It was an enchanting night. In the air was the alluring scent of blossoms, as well as the sweet smoke of campfires. It was as though an ancient magic was in the air… From the moment he had arrived on this world, Picard's imagination had been captured. The only other place he could compare it to was the Ba'ku planet in the "Briar Patch." The primary difference, of course, was that Anij was not there. And there was the fact that the Ba'ku were not particularly fond of the arts of war, as were the Nua Breizhians.
Picard was in his dress uniform, together with the rest of the bridge crew. They were attending an outdoor reception in their honor. It was also in honor of the Romulans, since they had also come to help defend Nua Breizh. With defenses already in place, there was nothing to do but wait. A gathering with music and dancing, it was insisted, would be good for morale.
Upon arrival, the guests were greeted with a drinking ritual, in which a cup was passed around the group, and each person was meant to take a sip. The Romulans participated reluctantly, but they said nothing. A band began to play a series of rustic reels, rousing marches, and lovely waltzes.
Picard walked over to the bar. "What can I get you, Capitaine?" the bartender asked. Picard ordered a glass of wine from the local vineyard. Tomalak was already there, enjoying his glass of Romulan ale. "Romulan ale is the last thing I'd expect to see here, General," Picard commented, thinking that an opening remark about the weather would be too obviously contrived.
"Ah, but Captain, we have been trading with Nua Breizh for nearly fifty years now," Tomalak replied matter-of-factly. "Not many of us have actually set foot here, however; which is a shame because it is such a charming planet. I really had no idea." He drained his glass. Picard had a feeling that everyone there was going to end up perhaps drinking more than they should. Dr. Crusher prepared for what she believed was inevitable, and brought an alcoholic antidote with her.
"Yes, I had an opportunity to see some of the city earlier. It's quite remarkable." Picard attempted to keep up the dialogue.
"This place is just full of surprises. It's ironic isn't it? I never thought we would ever share a drink together at a party, though I dreamt of it once."
"Oh, really?" This is interesting. What exactly do Romulans dream about, anyway?
"Yes, we were talking about what we each do in our spare time."
"Well, Tomalak, just what do you do in your spare time?"
The Romulan laughed jovially, "Why, I used to plot against you, to tell the truth. Now I am consumed with plotting against the Dominion. If I had the opportunity, I should like to try fishing."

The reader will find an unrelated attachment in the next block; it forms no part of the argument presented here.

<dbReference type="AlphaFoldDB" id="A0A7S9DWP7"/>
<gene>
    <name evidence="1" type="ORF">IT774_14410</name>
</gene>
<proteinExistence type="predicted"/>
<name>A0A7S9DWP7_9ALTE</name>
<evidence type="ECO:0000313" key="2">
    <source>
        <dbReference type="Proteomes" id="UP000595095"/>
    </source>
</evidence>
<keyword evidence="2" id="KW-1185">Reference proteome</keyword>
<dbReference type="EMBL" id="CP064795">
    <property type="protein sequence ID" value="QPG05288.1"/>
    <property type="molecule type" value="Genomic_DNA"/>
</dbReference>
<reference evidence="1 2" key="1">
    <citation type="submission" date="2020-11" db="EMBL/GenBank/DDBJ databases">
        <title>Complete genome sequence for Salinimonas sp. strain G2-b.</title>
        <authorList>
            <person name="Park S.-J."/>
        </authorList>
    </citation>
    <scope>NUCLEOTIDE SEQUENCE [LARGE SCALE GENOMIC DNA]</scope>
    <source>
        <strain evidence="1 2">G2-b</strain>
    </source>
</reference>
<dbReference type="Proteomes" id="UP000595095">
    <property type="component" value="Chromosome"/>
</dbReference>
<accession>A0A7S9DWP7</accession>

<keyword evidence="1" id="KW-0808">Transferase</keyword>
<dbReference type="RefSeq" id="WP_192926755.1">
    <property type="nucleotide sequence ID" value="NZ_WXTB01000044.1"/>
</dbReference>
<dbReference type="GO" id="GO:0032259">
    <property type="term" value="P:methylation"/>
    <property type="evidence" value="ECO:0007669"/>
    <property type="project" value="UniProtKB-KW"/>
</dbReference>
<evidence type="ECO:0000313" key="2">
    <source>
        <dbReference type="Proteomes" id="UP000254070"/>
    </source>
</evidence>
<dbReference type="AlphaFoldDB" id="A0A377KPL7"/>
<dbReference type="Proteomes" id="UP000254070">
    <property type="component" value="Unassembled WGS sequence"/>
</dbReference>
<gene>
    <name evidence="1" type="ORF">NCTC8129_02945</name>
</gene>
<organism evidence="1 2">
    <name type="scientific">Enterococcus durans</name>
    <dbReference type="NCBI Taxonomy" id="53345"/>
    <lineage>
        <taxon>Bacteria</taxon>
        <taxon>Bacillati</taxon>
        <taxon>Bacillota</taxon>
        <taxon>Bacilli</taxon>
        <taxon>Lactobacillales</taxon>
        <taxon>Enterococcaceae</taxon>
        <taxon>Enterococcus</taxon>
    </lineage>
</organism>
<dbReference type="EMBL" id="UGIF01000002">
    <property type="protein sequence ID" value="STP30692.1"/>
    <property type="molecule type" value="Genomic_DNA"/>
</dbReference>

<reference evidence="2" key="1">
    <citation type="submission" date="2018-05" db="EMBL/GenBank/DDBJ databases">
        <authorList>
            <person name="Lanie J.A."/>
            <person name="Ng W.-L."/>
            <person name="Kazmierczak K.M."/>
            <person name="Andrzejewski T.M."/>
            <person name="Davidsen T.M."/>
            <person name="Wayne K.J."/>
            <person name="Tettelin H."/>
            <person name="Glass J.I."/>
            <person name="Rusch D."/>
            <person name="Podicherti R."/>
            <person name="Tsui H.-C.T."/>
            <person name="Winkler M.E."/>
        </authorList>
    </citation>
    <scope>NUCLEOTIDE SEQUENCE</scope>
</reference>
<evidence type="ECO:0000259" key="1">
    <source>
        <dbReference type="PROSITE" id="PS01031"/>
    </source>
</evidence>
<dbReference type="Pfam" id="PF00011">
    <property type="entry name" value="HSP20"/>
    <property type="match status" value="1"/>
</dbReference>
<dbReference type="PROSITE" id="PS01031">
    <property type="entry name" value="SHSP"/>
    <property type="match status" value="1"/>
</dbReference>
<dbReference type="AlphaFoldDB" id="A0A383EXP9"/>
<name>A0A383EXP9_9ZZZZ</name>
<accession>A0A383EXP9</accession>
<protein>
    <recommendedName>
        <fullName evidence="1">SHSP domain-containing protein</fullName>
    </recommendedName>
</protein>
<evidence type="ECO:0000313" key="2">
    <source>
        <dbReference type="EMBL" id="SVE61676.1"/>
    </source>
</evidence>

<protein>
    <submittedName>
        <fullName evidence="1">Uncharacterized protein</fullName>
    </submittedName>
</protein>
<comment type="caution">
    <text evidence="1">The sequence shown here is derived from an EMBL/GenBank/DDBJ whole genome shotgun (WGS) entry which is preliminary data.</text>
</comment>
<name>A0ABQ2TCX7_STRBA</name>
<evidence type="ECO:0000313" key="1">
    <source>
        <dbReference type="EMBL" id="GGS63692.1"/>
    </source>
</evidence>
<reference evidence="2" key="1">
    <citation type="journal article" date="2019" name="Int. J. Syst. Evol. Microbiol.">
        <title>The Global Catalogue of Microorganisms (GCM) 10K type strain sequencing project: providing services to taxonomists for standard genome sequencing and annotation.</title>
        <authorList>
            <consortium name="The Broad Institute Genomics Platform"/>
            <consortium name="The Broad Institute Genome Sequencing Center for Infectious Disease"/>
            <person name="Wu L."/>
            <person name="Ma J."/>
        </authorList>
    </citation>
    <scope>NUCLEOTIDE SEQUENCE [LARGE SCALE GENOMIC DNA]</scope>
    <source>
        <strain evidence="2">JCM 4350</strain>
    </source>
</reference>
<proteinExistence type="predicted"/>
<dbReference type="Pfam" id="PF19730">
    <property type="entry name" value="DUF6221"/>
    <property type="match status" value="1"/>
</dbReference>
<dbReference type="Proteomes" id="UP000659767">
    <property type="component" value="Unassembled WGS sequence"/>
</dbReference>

"I'm told the seas here are excellent for fishing. Perhaps we should try it after the battle?" Picard could not believe he just said that, but it was already out. He really needed to be careful. The alcohol here was real, not the replicated liquid that his brother Robert said had dulled his senses.
"I would like that very much. Enjoy your evening, Captain," Tomalak raised his drink and went over to Lord Tierney to start another conversation.
That was easier than I thought it would be, Picard thought. He heard someone clear his throat behind him. "Captain Picard?" Turning, he recognized Stefan DeSeve. The man looked markedly different. It was the haircut, he decided. Yes, the last time Picard saw him, his hair had been cut to conform to a Romulan style. Now it was closely cropped, which made him look like a different man altogether. He looked less worn and tired than he had previously.
"I just wanted to thank you for your efforts on my behalf," he said.
"Oh, don't mention it," replied Picard automatically, still surprised to see him there. He mentally went back to LaForge's informal report about the escape from the Cardassians, in which the engineer mentioned DeSeve's more personal reason for leaving Romulus. That report gave credence to Picard's belief that DeSeve's original explanation had sounded canned, rehearsed. There was a sad remorse in that wayfarer's eyes that he unsuccessfully tried to hide. To be sure, there were elements of truth in his profession about "matters of perspective," but Picard could tell that there were deeper reasons DeSeve chose not to share. "And on Romulus," he later stated, "you learn not to volunteer information."
"I suppose you weren't expecting to find me here," DeSeve chuckled nervously.
"No," Picard admitted cautiously, "but the Allaires are very generous. No doubt they are grateful to you for rescuing their sister."
"They have given me a second chance, and I don't intend to waste it."
"I'm glad to hear it," Picard said. "See that you don't." He truly hoped that DeSeve meant what he said, but he until he saw otherwise he would keep his expectations neutral.